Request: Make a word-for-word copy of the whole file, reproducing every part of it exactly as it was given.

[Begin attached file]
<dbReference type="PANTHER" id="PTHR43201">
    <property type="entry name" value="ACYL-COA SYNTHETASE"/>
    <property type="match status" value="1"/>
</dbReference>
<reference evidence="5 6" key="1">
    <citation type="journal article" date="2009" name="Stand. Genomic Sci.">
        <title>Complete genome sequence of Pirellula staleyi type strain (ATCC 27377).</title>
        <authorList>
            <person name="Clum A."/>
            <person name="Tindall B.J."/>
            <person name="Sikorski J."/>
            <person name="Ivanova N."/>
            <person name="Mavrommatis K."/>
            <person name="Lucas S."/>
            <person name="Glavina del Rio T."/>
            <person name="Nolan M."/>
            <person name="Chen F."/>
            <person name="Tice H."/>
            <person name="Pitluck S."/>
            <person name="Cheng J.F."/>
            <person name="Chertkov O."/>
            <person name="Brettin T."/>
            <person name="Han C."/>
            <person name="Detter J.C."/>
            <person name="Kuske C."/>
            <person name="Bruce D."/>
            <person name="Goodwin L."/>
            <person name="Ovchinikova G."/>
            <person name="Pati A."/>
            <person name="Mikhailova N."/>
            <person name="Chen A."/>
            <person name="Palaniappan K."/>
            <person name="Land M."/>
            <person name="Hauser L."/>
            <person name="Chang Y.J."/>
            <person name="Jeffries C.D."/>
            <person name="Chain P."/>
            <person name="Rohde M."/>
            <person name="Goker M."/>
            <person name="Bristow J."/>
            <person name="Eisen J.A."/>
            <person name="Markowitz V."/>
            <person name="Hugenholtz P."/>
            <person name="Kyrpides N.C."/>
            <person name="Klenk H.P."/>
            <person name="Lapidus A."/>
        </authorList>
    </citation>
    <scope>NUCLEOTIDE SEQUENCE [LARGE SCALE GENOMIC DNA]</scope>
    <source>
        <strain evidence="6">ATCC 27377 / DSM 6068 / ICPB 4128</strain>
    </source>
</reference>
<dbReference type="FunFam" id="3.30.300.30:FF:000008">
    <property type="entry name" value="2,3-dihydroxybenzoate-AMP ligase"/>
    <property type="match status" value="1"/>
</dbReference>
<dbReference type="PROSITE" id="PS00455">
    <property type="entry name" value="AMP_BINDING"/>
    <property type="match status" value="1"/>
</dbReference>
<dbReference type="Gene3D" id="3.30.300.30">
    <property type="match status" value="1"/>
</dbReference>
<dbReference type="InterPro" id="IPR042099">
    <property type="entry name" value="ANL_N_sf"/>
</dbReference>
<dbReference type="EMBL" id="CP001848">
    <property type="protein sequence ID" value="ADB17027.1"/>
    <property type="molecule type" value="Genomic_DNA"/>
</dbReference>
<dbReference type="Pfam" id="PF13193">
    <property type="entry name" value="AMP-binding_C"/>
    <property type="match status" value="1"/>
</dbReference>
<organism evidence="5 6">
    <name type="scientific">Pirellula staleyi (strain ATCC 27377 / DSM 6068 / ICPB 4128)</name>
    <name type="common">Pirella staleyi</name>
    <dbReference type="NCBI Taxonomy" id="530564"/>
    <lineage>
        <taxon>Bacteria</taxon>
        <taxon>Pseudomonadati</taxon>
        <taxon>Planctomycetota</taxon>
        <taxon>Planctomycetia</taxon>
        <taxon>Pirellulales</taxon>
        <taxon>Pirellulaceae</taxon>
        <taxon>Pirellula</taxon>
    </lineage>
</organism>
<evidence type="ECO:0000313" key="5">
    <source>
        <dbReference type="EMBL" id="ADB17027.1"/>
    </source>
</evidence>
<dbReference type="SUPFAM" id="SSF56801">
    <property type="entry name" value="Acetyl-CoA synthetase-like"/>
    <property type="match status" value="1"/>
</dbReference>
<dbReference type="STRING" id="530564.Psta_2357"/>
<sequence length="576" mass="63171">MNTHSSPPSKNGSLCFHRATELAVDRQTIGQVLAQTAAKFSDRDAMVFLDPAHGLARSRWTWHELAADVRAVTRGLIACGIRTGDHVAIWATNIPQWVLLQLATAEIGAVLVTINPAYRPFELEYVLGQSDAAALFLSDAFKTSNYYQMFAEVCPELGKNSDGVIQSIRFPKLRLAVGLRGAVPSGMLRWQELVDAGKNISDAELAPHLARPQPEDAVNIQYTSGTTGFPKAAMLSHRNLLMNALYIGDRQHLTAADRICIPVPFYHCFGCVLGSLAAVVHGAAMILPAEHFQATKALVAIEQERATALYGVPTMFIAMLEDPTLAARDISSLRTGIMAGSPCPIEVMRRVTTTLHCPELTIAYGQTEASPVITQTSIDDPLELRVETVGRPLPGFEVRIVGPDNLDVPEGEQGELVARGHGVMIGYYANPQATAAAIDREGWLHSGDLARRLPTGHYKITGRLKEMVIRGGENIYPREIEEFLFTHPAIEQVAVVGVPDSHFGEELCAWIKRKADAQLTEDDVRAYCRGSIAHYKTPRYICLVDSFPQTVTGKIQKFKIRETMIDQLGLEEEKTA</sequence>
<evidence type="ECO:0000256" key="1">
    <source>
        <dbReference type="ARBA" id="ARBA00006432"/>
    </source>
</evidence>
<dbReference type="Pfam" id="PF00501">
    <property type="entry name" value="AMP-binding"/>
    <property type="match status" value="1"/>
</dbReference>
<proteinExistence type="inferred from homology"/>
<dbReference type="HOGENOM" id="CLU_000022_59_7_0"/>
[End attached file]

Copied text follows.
<dbReference type="PANTHER" id="PTHR43201">
    <property type="entry name" value="ACYL-COA SYNTHETASE"/>
    <property type="match status" value="1"/>
</dbReference>
<reference evidence="5 6" key="1">
    <citation type="journal article" date="2009" name="Stand. Genomic Sci.">
        <title>Complete genome sequence of Pirellula staleyi type strain (ATCC 27377).</title>
        <authorList>
            <person name="Clum A."/>
            <person name="Tindall B.J."/>
            <person name="Sikorski J."/>
            <person name="Ivanova N."/>
            <person name="Mavrommatis K."/>
            <person name="Lucas S."/>
            <person name="Glavina del Rio T."/>
            <person name="Nolan M."/>
            <person name="Chen F."/>
            <person name="Tice H."/>
            <person name="Pitluck S."/>
            <person name="Cheng J.F."/>
            <person name="Chertkov O."/>
            <person name="Brettin T."/>
            <person name="Han C."/>
            <person name="Detter J.C."/>
            <person name="Kuske C."/>
            <person name="Bruce D."/>
            <person name="Goodwin L."/>
            <person name="Ovchinikova G."/>
            <person name="Pati A."/>
            <person name="Mikhailova N."/>
            <person name="Chen A."/>
            <person name="Palaniappan K."/>
            <person name="Land M."/>
            <person name="Hauser L."/>
            <person name="Chang Y.J."/>
            <person name="Jeffries C.D."/>
            <person name="Chain P."/>
            <person name="Rohde M."/>
            <person name="Goker M."/>
            <person name="Bristow J."/>
            <person name="Eisen J.A."/>
            <person name="Markowitz V."/>
            <person name="Hugenholtz P."/>
            <person name="Kyrpides N.C."/>
            <person name="Klenk H.P."/>
            <person name="Lapidus A."/>
        </authorList>
    </citation>
    <scope>NUCLEOTIDE SEQUENCE [LARGE SCALE GENOMIC DNA]</scope>
    <source>
        <strain evidence="6">ATCC 27377 / DSM 6068 / ICPB 4128</strain>
    </source>
</reference>
<dbReference type="FunFam" id="3.30.300.30:FF:000008">
    <property type="entry name" value="2,3-dihydroxybenzoate-AMP ligase"/>
    <property type="match status" value="1"/>
</dbReference>
<dbReference type="PROSITE" id="PS00455">
    <property type="entry name" value="AMP_BINDING"/>
    <property type="match status" value="1"/>
</dbReference>
<dbReference type="Gene3D" id="3.30.300.30">
    <property type="match status" value="1"/>
</dbReference>
<dbReference type="InterPro" id="IPR042099">
    <property type="entry name" value="ANL_N_sf"/>
</dbReference>
<dbReference type="EMBL" id="CP001848">
    <property type="protein sequence ID" value="ADB17027.1"/>
    <property type="molecule type" value="Genomic_DNA"/>
</dbReference>
<dbReference type="Pfam" id="PF13193">
    <property type="entry name" value="AMP-binding_C"/>
    <property type="match status" value="1"/>
</dbReference>
<organism evidence="5 6">
    <name type="scientific">Pirellula staleyi (strain ATCC 27377 / DSM 6068 / ICPB 4128)</name>
    <name type="common">Pirella staleyi</name>
    <dbReference type="NCBI Taxonomy" id="530564"/>
    <lineage>
        <taxon>Bacteria</taxon>
        <taxon>Pseudomonadati</taxon>
        <taxon>Planctomycetota</taxon>
        <taxon>Planctomycetia</taxon>
        <taxon>Pirellulales</taxon>
        <taxon>Pirellulaceae</taxon>
        <taxon>Pirellula</taxon>
    </lineage>
</organism>
<evidence type="ECO:0000313" key="5">
    <source>
        <dbReference type="EMBL" id="ADB17027.1"/>
    </source>
</evidence>
<dbReference type="SUPFAM" id="SSF56801">
    <property type="entry name" value="Acetyl-CoA synthetase-like"/>
    <property type="match status" value="1"/>
</dbReference>
<dbReference type="STRING" id="530564.Psta_2357"/>
<sequence length="576" mass="63171">MNTHSSPPSKNGSLCFHRATELAVDRQTIGQVLAQTAAKFSDRDAMVFLDPAHGLARSRWTWHELAADVRAVTRGLIACGIRTGDHVAIWATNIPQWVLLQLATAEIGAVLVTINPAYRPFELEYVLGQSDAAALFLSDAFKTSNYYQMFAEVCPELGKNSDGVIQSIRFPKLRLAVGLRGAVPSGMLRWQELVDAGKNISDAELAPHLARPQPEDAVNIQYTSGTTGFPKAAMLSHRNLLMNALYIGDRQHLTAADRICIPVPFYHCFGCVLGSLAAVVHGAAMILPAEHFQATKALVAIEQERATALYGVPTMFIAMLEDPTLAARDISSLRTGIMAGSPCPIEVMRRVTTTLHCPELTIAYGQTEASPVITQTSIDDPLELRVETVGRPLPGFEVRIVGPDNLDVPEGEQGELVARGHGVMIGYYANPQATAAAIDREGWLHSGDLARRLPTGHYKITGRLKEMVIRGGENIYPREIEEFLFTHPAIEQVAVVGVPDSHFGEELCAWIKRKADAQLTEDDVRAYCRGSIAHYKTPRYICLVDSFPQTVTGKIQKFKIRETMIDQLGLEEEKTA</sequence>
<evidence type="ECO:0000256" key="1">
    <source>
        <dbReference type="ARBA" id="ARBA00006432"/>
    </source>
</evidence>
<dbReference type="Pfam" id="PF00501">
    <property type="entry name" value="AMP-binding"/>
    <property type="match status" value="1"/>
</dbReference>
<proteinExistence type="inferred from homology"/>
<dbReference type="HOGENOM" id="CLU_000022_59_7_0"/>